The browser's resized future in a fragmented www world
The safe option in a native jungle
We've all gone native
Application makers have willingly followed the device Pied Pipers. Facebook and LinkedIn, for example, have flirted with generic alternatives built using HTML5 but have spiked these and gone native. The app entrepreneurs like WhatsApp, whom others will now be emulating in the hope of getting bought by Google, are also native so they can also work well on the chosen smartphone or tablet-maker’s underlying hardware.
Native is on a run for two reasons: one, because the app writers were ordered to do so by the app store owners or phone makers and there was too much at stake in saying "no". Two: because tuning the app to the hardware ensured the app performed beautifully and without any crashes. In the case of the social networking apps, native apps had to work with the devices' hardware to be of value – onboard cameras, geo-location features, keypads and other aspects for which there is no single global standard or reference spec.
The success of devices and native apps would seem to confirm the end of the generic website and generic website viewer that is the browser.
But I would offer a counter-theory: the pendulum will swing back and the browser and generic web will find a new home on a new web.
You will soon tire of this... fondlesome-slab
The pressure caused by devices and the collapse of the PC will ease. Growth of smartphones and tablets is expected to slow down by 2017 while sales of new PCs are expected to stop shrinking and stabilise to a new normal.
Those building apps will need to make intelligent bets on what they turn native and what they keep generic. With millions of apps in some companies' app stores, joining that with a native app might not be the best way to come to customer's attention. The more apps there are, the more you get lost in the noise. Building a web app optimised for mobile might be the better way to go, depending on the app in question – say, retail store versus game.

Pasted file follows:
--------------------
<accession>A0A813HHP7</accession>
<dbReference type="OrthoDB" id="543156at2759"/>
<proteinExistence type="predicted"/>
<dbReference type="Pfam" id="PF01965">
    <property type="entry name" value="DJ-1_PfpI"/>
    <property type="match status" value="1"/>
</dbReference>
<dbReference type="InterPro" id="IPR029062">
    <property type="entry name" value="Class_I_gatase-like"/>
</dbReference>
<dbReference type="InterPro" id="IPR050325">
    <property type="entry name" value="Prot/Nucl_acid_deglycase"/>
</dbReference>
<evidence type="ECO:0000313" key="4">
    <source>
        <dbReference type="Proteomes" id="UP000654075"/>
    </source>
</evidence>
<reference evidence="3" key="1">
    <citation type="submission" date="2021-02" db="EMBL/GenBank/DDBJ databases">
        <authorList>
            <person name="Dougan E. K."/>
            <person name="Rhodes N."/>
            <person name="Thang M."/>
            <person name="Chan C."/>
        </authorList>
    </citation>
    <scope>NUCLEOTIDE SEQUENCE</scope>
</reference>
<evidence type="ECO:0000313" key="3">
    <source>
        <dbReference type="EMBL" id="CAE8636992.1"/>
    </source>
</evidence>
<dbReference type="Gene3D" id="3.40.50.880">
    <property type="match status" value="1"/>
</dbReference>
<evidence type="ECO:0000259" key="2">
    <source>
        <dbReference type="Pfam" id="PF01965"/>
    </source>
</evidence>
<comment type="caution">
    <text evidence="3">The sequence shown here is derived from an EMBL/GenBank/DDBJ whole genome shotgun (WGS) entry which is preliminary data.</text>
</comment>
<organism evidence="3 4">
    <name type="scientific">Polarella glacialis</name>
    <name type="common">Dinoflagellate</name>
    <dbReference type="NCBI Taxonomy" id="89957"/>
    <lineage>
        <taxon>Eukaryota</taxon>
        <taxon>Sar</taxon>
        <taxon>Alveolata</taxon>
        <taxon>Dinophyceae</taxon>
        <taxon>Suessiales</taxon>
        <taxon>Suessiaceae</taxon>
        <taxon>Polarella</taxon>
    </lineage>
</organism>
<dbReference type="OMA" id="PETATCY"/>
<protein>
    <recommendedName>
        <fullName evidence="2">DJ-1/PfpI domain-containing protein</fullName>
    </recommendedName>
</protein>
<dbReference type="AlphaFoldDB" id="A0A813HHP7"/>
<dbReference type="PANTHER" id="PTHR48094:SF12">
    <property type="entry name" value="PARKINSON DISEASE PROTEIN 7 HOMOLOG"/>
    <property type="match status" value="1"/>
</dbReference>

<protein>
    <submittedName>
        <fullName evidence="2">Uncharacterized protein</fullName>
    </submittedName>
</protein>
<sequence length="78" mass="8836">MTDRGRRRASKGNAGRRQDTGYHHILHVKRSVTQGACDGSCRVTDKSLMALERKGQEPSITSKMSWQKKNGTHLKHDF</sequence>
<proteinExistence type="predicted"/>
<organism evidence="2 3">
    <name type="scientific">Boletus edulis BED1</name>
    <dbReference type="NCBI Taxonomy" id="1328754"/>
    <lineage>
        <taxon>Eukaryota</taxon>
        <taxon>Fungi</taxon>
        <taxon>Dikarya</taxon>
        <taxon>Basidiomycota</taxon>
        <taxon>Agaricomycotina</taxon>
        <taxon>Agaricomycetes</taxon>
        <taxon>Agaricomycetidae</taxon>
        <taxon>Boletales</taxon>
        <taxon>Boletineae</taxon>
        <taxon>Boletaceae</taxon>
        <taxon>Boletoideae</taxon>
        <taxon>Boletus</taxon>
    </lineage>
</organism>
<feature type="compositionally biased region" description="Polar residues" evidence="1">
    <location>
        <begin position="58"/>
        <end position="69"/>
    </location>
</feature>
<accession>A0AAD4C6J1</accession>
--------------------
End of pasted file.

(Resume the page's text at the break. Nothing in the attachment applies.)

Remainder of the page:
Native is risky: application writers are tied into the roadmaps of hardware makers and app store owners. What happens when the roadmap shifts, breaking changes disable your app, or the app store maker shuts down? What id the handset or software platform is discontinued or pulls out? Native is also confusing: should you invest in the Android or the iPhone version of WhatsApp?
The risks will become more pronounced once growth slows down and the market enters a period of consolidation.
The browser still has some hold-out areas of strength: entertainment, shopping and search remain the three single biggest areas for the browser over native apps, according eMarketer data from a few years back. The browser and the PC could still have a role to play in serving customers who are not satisfied with squinting and poking at a small screen or losing connectivity.
Fragmentation is hurting the PC and the browser, yes, but it can also ensure their future in a world where no one dominates - they just need to right size.
In this world, consuming the web becomes a technology choice, and we have been here before - even in that supposed golden era of the 1990s and 2000s when the web was viewed through the browsers of IE, Firefox, Chrome and Safari. Back then, app authors had to pick the Microsoft stack or the open option.
Companies, retailers especially, are already waking up to this and not swinging with the native app crowd. They are building a version of their website for the iPad and Android but also making sure their sites work on mobile through a browser.
Two-and-a-half decades after Berners-Lee dismissed “fancy graphics techniques”, the way "the web” looks and feels is as important as ever. The question for the next 25 years is how far the fragmentation continues and how the browser can find its equilibrium in this chaos. ®
Sponsored: DevOps and continuous delivery